June 23, 2007
Case users are advised to be wary of new phishing messages which have graced some inboxes this summer.
The most recent case is an email message masquerading from 'email@example.com' with the subject line, "Download a New Update for Windows!" The link for the update is a false reference and targets users to install malicious software.
There have also been various 'greeting card' messages such as, "You've received a postcard from a family member!" which look like phishing messages, but they are attempts to lure users to a specially crafted web site that exploits a number of browser vulnerabilities. WARNING! If you click the link, your browser will launch to a Web site that returns a page stating "We are currently testing a new browser feature. If you are not able to view this ecard, please _click here_ to view in its original format."
7-2-2007: This appears to be a wave of the 'Storm Worm' per SANS.
The link presented in "click here" goes to a Trojan downloader that downloads multiple components, making up a "Storm Worm" infection. Presumably, if any of the browser exploits above work, the downloader Trojan will be downloaded and run without user interaction.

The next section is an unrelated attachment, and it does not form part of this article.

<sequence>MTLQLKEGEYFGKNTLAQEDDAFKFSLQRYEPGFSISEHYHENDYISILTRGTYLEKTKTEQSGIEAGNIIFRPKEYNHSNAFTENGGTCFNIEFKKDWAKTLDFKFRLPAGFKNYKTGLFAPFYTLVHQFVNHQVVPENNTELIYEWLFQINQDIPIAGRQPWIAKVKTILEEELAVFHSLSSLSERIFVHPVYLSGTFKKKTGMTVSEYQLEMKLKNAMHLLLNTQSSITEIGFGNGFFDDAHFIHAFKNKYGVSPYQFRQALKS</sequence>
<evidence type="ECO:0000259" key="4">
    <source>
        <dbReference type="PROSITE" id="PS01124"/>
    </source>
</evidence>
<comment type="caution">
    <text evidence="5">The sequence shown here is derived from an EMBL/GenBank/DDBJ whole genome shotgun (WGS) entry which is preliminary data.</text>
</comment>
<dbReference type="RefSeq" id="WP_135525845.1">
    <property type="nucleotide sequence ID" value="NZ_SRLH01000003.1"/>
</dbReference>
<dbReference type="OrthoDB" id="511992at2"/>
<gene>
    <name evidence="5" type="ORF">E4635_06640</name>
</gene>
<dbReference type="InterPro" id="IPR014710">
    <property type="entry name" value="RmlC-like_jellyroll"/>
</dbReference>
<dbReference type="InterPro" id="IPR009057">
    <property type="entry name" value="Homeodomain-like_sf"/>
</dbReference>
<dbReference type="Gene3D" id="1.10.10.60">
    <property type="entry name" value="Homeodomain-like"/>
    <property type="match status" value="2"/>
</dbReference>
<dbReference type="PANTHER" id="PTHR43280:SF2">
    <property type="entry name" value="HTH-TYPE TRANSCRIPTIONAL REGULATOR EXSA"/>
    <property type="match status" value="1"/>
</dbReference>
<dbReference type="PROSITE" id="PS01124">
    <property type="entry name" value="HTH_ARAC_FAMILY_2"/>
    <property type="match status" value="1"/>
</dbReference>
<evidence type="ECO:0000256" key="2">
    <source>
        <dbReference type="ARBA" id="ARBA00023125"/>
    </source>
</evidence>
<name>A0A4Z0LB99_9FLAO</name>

Users are advised to never click on links in these types of unsolicited messages, even if they seem innocent (such as the greeting card message). The pathway to execution and installation of these malware examples is paved with well if you run with administrative privileges (e.g. Administrators group in Windows). You should have two accounts- one for administrative functions (updates, installation, other maintenance), and one for regular use.
Additionally, stopping phishing needs you to act: forward the message to firstname.lastname@example.org. Reporting to CastleCops gets a process started by volunteer handlers to shut down the phishing servers.
More details on phishing can be found at http://SecurityAware.case.edu.
Posted by Thomas Siu at 01:52 PM